The Wolf Among Us Review In Progress
Telltale Games is coming off of the back of quite possibly one of the most successful downloadable episodic games, The Walking Dead. It received countless awards from sites all over as well as an award at the VGA’s. The Wolf Among Us takes concepts and mechanics from their previous title and uses them to tell a new type of story surrounding the Aesop’s Fables universe. Since the game is episodic, we will be adding to the review as the episodes come out. Each episode will get its own score as well as a final score for the complete collection once all of the episodes are released. Can this new title from Telltale grab the same amount of attention as its zombie counterpart, or is it the universe of The Walking Dead that carried the game to its popularity?
|The Wolf Among Us Episode 1 Review|
The Wolf Among us does a good job telling you exactly what you are getting into right away. The opening sequences with a character named Toad, from the familiar Aesop’s Fables stories, spouting swear words and general cowardice really set a tone for a dark intense story immediately. It doesn’t take long to get to know the characters around the game as they are routed in a darker side of many childhood stories that should be familiar to most. Characters such as the Big Bad Wolf, which is your character, along with Snow White, Beauty and the Beast, Little Red Riding Hood and more mesh together well in the universe Telltale is building because they are all set in the same universe as Aesop’s Fables moved to a new location.
The main character in The Wolf Among us, The Big Bad Wolf, is basically a cop/detective that protects different Fables as they live in the normal world. The Fable characters, such as Toad, Snow White, Beast and others use some kind of magic called Glamour to hide their real identity from normal people in a normal New York. Characters that can’t hide their identity are sent to live on “The Farm” that seems to be almost like a punishment to the Fables that live there. The first episode really is an introduction to a lot of these world building block ideas and then leads into the murder mystery.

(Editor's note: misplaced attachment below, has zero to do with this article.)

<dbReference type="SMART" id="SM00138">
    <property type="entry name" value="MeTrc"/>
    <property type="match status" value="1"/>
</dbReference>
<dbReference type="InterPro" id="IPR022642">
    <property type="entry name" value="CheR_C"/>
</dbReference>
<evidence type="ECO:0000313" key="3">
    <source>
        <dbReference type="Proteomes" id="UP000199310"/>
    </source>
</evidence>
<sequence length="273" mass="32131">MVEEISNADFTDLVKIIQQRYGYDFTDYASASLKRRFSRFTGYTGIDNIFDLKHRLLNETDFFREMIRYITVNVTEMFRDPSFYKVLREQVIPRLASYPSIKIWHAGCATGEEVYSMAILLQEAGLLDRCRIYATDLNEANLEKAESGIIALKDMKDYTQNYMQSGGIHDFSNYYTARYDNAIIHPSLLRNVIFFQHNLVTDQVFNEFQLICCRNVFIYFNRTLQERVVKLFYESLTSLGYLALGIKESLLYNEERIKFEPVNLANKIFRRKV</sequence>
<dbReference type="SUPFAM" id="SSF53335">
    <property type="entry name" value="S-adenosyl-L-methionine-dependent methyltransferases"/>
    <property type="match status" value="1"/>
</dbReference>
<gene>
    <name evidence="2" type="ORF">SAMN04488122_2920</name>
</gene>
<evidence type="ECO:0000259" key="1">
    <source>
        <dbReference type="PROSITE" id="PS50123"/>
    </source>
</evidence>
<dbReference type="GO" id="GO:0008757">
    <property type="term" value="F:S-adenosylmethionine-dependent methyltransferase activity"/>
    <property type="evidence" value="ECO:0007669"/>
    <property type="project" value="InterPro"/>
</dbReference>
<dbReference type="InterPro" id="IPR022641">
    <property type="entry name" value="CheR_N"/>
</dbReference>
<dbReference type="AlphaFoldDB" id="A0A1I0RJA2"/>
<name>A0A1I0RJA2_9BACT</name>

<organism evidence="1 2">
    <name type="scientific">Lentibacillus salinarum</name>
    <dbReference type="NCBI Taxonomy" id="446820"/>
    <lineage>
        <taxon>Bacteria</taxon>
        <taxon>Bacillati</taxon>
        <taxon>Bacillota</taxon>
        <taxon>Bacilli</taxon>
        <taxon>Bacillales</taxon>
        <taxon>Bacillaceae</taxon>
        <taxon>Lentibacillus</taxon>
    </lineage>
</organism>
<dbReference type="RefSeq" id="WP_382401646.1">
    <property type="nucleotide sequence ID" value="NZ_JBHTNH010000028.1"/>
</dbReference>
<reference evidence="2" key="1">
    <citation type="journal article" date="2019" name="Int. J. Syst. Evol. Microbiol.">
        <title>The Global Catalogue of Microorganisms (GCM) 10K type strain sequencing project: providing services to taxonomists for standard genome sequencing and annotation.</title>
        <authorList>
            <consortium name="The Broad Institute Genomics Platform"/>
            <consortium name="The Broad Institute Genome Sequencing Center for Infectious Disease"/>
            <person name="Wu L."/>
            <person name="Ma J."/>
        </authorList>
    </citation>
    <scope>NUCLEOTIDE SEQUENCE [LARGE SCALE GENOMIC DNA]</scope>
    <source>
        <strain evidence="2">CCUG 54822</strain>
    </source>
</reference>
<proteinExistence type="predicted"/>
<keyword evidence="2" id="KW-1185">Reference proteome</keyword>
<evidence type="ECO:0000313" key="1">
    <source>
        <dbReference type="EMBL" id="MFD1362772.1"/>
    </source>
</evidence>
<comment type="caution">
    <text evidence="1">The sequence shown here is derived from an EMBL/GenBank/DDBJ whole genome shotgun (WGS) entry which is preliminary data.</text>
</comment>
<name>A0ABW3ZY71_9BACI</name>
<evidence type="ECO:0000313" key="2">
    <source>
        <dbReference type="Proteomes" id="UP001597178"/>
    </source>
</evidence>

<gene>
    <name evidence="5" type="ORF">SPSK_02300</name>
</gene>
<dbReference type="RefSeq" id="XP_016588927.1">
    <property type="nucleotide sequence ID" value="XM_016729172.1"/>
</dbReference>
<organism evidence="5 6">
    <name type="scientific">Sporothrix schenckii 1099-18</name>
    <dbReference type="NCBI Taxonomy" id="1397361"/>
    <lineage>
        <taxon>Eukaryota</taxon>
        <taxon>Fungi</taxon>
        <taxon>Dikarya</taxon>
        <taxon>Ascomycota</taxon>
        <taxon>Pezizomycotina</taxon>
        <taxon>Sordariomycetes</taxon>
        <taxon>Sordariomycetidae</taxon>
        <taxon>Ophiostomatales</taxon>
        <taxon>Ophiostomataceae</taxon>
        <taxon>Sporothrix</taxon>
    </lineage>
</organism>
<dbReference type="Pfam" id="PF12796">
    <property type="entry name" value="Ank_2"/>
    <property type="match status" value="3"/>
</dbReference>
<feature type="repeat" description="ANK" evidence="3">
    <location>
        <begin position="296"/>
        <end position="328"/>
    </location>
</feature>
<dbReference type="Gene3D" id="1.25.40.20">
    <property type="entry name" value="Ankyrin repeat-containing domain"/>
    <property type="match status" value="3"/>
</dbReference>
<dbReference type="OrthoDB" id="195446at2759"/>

The most stunning thing about the game is probably the art style that has returned from The Walking Dead game last year. The art style and Noir themes worked really well in The Walking Dead and almost seems to pop even a little bit better in this game. Multiple times throughout the story I caught myself staring at animations, characters and the surrounding just to take in everything to its fullest. I have always been a fan of the cell shaded art style and the visuals in this game do not disappoint.
Many of the same mechanics from The Walking Dead are back and still feel relevant. The game follows a similar path and is surrounded by telling a story first and having basic sound mechanics backing it. Much of the interactions are dialog sequences that give players a choice on what they are going to say, if they choose to say anything at all. Based on your interactions with characters events will change drastically around you and certain characters will react to your actions and words. There was a few times when I felt like the inevitable was going to happen, but I still felt some agency in exactly how things were going to go down which is an important feeling to get out of a story based game.
The Wolf Among Us is Telltale using experience from all of its past games, but is obviously influenced by the recent success of The Walking Dead. And you know what? I think that is pretty darn ok. The story telling is rock solid and the game behind it, while basic, is more than serviceable for the experience that is to be had. I don’t know if this game will be able to get out of the shadow of The Walking Dead or if it can keep up an interesting story throughout later episodes, but as for now, I am sold. The characters are interesting and the plot is gripping. I wouldn’t ask for anything else for now.
The Wolf Among Us has started off strong and has a good base to be another smash hit.